https://nationalhardware.com/blog/shop/lubricant/jaymors-191s-aerosol-can/

-Mike

Drisse

Will se if I can order it with shipping to Sweden.

dgoldstein78

Fred, Mike, do you use the WRL191S in the one-way bearings?
- Dan -

foakes

Yes, it works well for me on the one-way bearings, Dan —-

Nowadays, I don't do as many of those as I used to.  Trying to just work on 4 or 5 brands of vintage spinners —- and mostly the newer reels have one-way A/R bearings.

I guess I am just an old dog —- that likes old mechanical dogs!

On the traditional main bearings —- I dip them in WRL191S for a few minutes —- then apply grease such as Cal's purple or Yamaha Marine —- it mixes well.

Grease would likely foul up the operation of one-way A/R bearings.

Best, Fred
The Official, Un-Authorized Service and Restoration Center for quality vintage spinning reels.

D-A-M Quick, Penn, Mitchell, and ABU/Zebco Cardinals

--------


"Enjoy the little things in Life — For someday, you may look back — and realize that they were the big things"

May your hands always be busy,
May your feet always be swift,
May you have a strong foundation,
When the winds of changes shift.
— "Forever Young," November, 1973, B. Dylan

dgoldstein78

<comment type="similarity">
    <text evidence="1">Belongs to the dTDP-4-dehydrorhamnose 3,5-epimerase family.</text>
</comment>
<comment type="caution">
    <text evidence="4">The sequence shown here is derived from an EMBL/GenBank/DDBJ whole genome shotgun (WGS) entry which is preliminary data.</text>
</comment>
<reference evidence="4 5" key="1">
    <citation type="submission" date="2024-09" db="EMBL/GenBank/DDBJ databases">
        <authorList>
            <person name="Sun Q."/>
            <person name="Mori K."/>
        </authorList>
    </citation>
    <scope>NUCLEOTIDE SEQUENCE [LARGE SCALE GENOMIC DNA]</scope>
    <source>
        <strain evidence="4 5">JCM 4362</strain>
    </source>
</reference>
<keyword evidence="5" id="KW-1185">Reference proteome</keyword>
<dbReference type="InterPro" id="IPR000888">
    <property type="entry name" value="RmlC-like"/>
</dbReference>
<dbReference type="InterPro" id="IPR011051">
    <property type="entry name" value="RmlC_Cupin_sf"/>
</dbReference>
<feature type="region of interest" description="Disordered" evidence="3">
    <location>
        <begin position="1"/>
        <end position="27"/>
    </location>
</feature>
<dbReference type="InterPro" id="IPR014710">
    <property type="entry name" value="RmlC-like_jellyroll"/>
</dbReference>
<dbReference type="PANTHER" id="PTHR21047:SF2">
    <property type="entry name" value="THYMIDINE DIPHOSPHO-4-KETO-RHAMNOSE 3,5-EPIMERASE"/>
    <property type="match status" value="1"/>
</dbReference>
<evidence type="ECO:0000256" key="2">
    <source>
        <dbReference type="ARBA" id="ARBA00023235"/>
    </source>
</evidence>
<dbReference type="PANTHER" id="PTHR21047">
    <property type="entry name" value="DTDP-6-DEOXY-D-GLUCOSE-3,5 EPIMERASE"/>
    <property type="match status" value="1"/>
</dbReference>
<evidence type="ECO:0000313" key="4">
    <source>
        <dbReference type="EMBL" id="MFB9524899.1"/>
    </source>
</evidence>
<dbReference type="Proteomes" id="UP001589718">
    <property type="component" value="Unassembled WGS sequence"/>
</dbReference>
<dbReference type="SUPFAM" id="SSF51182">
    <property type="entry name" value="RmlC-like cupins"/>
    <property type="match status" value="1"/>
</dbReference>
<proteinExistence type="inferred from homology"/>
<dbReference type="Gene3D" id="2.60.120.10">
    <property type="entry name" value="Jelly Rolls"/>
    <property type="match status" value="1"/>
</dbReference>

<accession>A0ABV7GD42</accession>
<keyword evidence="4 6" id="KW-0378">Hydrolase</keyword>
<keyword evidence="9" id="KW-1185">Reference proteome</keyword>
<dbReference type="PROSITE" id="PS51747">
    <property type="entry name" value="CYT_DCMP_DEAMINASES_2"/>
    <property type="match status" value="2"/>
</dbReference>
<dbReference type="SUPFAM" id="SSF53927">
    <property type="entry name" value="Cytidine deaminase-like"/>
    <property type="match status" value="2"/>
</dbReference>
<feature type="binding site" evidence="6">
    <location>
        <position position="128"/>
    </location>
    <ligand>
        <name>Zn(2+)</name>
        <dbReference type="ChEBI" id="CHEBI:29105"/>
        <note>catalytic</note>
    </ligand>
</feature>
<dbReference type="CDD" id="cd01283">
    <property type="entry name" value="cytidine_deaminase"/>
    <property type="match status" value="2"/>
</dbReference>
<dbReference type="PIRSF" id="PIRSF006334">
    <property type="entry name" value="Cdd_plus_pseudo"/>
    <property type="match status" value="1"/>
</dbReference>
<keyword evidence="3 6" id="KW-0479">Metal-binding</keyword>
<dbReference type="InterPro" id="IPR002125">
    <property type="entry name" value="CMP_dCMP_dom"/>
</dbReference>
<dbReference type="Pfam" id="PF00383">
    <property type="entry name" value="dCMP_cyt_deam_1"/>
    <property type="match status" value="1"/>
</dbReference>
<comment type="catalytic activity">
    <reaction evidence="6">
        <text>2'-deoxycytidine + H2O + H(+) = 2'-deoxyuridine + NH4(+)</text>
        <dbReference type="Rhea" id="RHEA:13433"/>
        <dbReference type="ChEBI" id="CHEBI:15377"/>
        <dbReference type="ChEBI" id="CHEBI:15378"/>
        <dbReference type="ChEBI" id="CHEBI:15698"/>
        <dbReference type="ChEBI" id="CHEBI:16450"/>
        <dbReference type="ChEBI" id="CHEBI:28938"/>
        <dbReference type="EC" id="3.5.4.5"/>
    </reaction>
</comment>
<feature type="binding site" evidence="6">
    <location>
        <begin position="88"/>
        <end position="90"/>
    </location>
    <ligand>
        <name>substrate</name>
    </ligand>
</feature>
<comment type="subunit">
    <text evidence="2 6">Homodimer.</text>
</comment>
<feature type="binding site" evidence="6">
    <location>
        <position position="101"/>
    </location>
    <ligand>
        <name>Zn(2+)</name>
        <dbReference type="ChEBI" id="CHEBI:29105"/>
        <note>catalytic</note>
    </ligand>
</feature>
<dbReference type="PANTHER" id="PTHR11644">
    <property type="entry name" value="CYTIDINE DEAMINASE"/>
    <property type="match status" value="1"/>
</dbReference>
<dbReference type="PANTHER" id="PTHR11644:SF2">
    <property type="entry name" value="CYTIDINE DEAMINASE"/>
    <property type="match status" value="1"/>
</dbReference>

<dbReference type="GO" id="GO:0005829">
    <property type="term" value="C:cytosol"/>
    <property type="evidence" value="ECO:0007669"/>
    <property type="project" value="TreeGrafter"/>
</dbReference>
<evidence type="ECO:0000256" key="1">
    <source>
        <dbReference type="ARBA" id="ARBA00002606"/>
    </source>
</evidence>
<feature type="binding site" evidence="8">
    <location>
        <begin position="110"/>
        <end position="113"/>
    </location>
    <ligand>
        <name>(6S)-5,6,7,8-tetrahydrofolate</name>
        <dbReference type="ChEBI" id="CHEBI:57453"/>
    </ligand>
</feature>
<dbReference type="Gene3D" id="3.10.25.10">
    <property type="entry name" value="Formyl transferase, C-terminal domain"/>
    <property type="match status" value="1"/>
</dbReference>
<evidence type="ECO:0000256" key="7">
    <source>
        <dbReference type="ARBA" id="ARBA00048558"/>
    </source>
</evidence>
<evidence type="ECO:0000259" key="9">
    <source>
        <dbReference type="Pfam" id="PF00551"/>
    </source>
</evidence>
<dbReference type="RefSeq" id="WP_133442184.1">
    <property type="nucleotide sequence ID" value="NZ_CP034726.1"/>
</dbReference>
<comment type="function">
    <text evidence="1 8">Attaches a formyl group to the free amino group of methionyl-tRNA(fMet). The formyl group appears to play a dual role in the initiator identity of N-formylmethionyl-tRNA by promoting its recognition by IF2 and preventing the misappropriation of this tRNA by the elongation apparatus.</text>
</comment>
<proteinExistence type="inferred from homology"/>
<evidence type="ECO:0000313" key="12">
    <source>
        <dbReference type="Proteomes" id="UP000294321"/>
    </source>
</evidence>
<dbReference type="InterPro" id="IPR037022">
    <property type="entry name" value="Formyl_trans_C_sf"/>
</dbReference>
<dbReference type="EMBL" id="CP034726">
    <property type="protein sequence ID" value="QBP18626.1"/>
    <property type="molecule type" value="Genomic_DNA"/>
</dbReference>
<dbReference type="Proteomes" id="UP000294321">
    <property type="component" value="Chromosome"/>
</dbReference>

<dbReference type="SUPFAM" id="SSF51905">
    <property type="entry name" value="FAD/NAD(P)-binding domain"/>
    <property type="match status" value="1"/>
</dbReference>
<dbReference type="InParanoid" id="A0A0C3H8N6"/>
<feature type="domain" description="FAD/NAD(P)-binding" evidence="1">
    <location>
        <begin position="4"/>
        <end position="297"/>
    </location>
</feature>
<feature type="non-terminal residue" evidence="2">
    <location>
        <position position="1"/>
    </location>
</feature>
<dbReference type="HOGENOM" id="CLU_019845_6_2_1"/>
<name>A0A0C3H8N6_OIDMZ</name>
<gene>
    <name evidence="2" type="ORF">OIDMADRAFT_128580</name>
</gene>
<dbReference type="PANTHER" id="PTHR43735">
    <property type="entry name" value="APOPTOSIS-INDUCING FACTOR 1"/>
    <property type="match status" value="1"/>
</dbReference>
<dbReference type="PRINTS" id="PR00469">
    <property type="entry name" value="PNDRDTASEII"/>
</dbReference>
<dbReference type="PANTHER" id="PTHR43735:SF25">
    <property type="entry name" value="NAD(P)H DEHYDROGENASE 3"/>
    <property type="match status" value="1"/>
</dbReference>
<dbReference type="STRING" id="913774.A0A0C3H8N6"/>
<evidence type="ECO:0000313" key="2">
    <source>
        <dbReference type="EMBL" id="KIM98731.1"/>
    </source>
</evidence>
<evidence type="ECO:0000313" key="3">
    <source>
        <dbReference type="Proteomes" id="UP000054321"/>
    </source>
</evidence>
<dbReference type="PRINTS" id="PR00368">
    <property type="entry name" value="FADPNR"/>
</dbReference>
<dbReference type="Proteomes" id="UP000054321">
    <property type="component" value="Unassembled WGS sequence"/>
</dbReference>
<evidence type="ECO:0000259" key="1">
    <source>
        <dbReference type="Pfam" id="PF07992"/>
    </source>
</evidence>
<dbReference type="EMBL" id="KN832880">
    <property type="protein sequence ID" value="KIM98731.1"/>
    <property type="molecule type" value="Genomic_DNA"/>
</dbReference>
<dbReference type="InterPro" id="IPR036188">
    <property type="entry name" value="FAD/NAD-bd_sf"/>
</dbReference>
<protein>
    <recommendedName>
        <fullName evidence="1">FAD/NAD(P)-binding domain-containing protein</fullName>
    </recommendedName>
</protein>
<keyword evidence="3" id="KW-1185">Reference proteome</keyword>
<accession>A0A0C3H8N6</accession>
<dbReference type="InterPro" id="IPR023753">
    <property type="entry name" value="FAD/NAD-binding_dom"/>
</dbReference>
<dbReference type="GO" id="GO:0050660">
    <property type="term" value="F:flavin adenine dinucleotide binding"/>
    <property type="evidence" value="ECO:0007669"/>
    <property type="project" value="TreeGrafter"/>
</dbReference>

Fred, thanks for that.

My experience with one-way bearings is in radio control model helicopters where a best practice was to use automotive transmission oil  in the bearing and I'd go the extra mile and use 1000-grit sandpaper to create a cross-hatch pattern on the sleeve to aid in better retention of the oil over the surface of that sleeve, instead of it pooling due to gravity/high-g manuevers.
- Dan -

Donnyboat

good point dan, make a lot of sence, cheers Don.
Don, or donnyboat

keithm87

Question on replacing bearings. I have a couple 130's I got used. I was working on them in the spring and replaced 2 bad bearings. At the time I happened on a deal on SS bearings that matched the ones Penn sells (new old stock on eBay for $12 each vs 35 from Penn) fast forward Now and I pulled everything apart after the season and found 1 bearing in a different spot that is in need of replacing. I can't find any NOS ones for reasonable, I can get 10 non-stainless of the same style for $15-20 or i could get sealed stainless for $8 each. Same specs, just sealed not shielded.

Will these work? I'd like to stock up and get 10-15 so I have them as needed as I'm bad with washing gear, after the 3hr drive home from the boat I crash out and sometimes don't get to rinsing gear for 2-3 days.